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September Spectacular


As the blooms of early summer fade, gardeners stave off shorter days and evening chills with warm floral displays. It can be the showiest time of year-when temperatures are less intense and the air is crisper.

As the blooms of early summer fade, gardeners stave off shorter days and evening chills with warm floral displays. It can be the showiest time of year–when temperatures are less intense and the air is crisper.

A well-planned garden has something in bloom from spring to fall. Late bloomers are just hitting their stride and many are having a second flush. Foliage is as important as flowers at this time of year; changes in both complement each other.

The garden’s structure is well established by late summer, with short, bushy border liners in the foreground, medium-height plants in the midground, and tall plants towering at the back.

In the front of the border, hardy mums’ ochre, crimson, and gold blossoms bloom until the first hard freeze. Purple fleabane is also good here. Ornamental cabbage and flowering kale add edibility and interest. Sedum Autumn Joy is just that, with pink flat-topped flowers atop succulent leaves that turn colour. Bloody Cranesbill geranium foliage turns copper and amber, adding interest once blooms have faded.

Annuals planted from seed in the spring reward royally with blooms now. Snapdragons and calendula flesh out the midground. Single plant features, such as elephant ear’s maroon foliage and yellow daisylike flowers, add a touch of the exotic, complementing velvet sandstone cherry leaves on shrubs. Rudbeckia and gaillardias’ mix of yellow to blood red-streaked blossoms add fullness to this area, as do stands of bee balm. Blazing stars add height and purple pungency. Rose bushes bloom undeterred by early frosts while berries punctuate cranberry bushes, and crimson burning bushes set the garden afire.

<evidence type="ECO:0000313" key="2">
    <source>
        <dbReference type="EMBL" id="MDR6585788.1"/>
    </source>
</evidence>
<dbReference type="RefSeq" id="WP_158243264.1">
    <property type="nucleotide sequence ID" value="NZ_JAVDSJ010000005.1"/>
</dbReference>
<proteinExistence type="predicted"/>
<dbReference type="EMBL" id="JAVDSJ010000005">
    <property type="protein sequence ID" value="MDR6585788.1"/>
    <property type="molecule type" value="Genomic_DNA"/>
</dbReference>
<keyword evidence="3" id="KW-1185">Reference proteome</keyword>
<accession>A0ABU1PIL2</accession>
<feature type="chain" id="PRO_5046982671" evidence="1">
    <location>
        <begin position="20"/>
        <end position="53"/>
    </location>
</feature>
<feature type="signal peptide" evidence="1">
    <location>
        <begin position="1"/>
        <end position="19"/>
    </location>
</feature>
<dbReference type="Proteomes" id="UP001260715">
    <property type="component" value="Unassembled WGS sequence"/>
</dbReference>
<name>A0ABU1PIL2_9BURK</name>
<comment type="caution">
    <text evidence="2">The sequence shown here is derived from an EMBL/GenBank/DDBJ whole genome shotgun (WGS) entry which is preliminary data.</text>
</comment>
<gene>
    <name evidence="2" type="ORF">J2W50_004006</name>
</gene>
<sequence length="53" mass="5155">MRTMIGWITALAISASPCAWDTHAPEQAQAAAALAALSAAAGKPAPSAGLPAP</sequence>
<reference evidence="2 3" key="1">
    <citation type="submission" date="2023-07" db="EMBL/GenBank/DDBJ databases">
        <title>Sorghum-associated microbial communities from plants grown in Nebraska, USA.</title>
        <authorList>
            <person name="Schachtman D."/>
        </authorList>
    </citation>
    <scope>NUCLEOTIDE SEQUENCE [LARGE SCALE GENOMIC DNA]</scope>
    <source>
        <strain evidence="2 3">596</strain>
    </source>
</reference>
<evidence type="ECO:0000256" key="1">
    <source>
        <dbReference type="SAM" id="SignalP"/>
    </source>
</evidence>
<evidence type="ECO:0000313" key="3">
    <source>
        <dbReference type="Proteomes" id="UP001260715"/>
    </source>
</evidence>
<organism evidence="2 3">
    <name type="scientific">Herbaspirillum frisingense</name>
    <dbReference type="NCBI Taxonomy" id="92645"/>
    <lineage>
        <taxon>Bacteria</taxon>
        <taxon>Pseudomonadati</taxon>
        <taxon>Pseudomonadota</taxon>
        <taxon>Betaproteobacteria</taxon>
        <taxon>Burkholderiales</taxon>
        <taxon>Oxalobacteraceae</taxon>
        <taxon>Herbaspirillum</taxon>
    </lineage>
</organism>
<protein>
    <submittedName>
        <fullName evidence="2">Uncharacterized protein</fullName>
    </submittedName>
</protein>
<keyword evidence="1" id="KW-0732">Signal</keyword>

Towering at the back of the garden, hollyhocks’ tissuelike flowers range in colour from white to dark. For a touch of drama, try the Nigra variety, known as the black hollyhock for its deep purple hue. Enjoy sunflowers’ cheerful blooms while they last; the first hard frost will take them with it. Virginia Creeper turning crimson on the patio wall or arbour is unbeatable for foliage.

Planters in bloom can be brought indoors or moved into sheltered areas when there is fear of frost, tricking Mother Nature into an extended summer. Try something unexpected in large planters, such as single-species plantings of mixed-coloured zinnias or glorious gladiolas. They catch the deepening angle of light in a way that will leave you breathless.

Plant herb seeds in planters on kitchen windowsills, bringing a taste of summer indoors all winter long. Transplant herbs from the garden in pots, but place them in your best light as they do not respond well to diminishing light.

Despite all the beauty around you, it is time to do a little preparation before fall cleanup.

Gardens in September are your just dessert for summer’s upkeep and work. Take time to simply “be” and savour the last taste of summer. Soak in the cornucopia of colour.

Your Late Summer to-Do List in the Garden:

  1. Split perennials no longer in bloom, so they will not be “knocked back” when transplanted the following spring.
  2. Dig up geraniums and hang dry rooted in the cool basement for replanting next spring.
  3. Dig up tuberous begonias and dry them out for storage. Store gladiola bulbs indoors wrapped in burlap.
  4. Split bulbs and buy new ones to plant now for spring–daffodils, crocuses, irises, and tulips. Add a little bone meal when planting bulbs to encourage root development.
  5. Go shopping! Perennials, shrubs, and trees are on sale in September. If planted now, they will have time to take root before winter.
  6. Continue watering the gardens. Trees especially need a long drink before winter in dry climates.


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Leah PayneLeah Payne